4. A fifth element, which is of considerable importance to the ILO, is the way in which the UN reform process is addressing the normative work of the UN system in general and the issue of human rights in particular. Many of the reform proposals that have been put forward in recent years have suggested that the specialized agencies should concentrate on their normative activities and that the UN itself should assume coordinated responsibility for the operational activities of the system. The implications of these five elements are described in more detail below.

Unity of purpose

(a) The concept

5. Unity of purpose and improved coherence are at the heart of the reform plan. The Secretary-General has repeatedly said throughout this past year, in defending and explaining his reform proposals, that reform is a process, but he started his first year as Secretary-General by also warning that "long-term shifts at the national and international level alike imply that fundamental change is in store for the workings of intergovernmental organizations". The UN, he said, "must undergo fundamental, not piecemeal, reform". In the view of the Secretary-General, the inter-sectoral or trans-sectoral character of policy issues facing the UN are compelling a fundamental change in the system. These new policy issues include sustainable development, post-conflict peace-building, emergency relief operations, and the link between humanitarian assistance and development cooperation. Most of these are of relevance to the ILO, but one can anticipate that others, such as employment and sustainable livelihoods, will directly involve the ILO's mandate.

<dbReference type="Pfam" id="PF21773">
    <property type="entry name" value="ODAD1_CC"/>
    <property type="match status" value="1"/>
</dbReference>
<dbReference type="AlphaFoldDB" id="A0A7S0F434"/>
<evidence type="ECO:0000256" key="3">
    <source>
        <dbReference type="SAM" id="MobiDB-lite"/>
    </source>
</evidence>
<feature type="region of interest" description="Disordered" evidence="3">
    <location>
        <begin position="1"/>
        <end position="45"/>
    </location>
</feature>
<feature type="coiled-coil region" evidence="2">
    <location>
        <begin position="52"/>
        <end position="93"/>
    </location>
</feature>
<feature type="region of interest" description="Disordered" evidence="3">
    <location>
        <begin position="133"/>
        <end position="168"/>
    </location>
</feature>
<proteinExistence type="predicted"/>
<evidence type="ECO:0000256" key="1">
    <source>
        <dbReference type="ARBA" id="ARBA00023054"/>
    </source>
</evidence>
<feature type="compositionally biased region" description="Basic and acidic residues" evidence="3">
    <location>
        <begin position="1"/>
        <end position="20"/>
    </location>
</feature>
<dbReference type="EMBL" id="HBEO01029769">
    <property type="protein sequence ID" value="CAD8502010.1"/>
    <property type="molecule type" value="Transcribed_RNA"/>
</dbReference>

6. One of the problems facing the UN is that its sectoral organizations "have broadened their activities to take on a more holistic approach", which has "compounded problems created by the fragmentation of existing structures". While the Secretary-General has expressed an appreciation for the historical decision to create a decentralized UN system, he seems to believe that policy issues have become so inter-sectoral or trans-sectoral that they cannot be managed effectively in a system where the various units are essentially autonomous entities. Therefore, the first step identified to launch fundamental reform was "to create the appropriate secretariat structures that will permit the Organization to act as one within and across its diverse areas of activities".

7. The Secretary-General was quick to point out that "Acting as one does not mean moving in lock step. Nor does it imply denying the specific attributes of any component part". The implication is that coherence through centralized coordination is a desirable characteristic for all components of the system.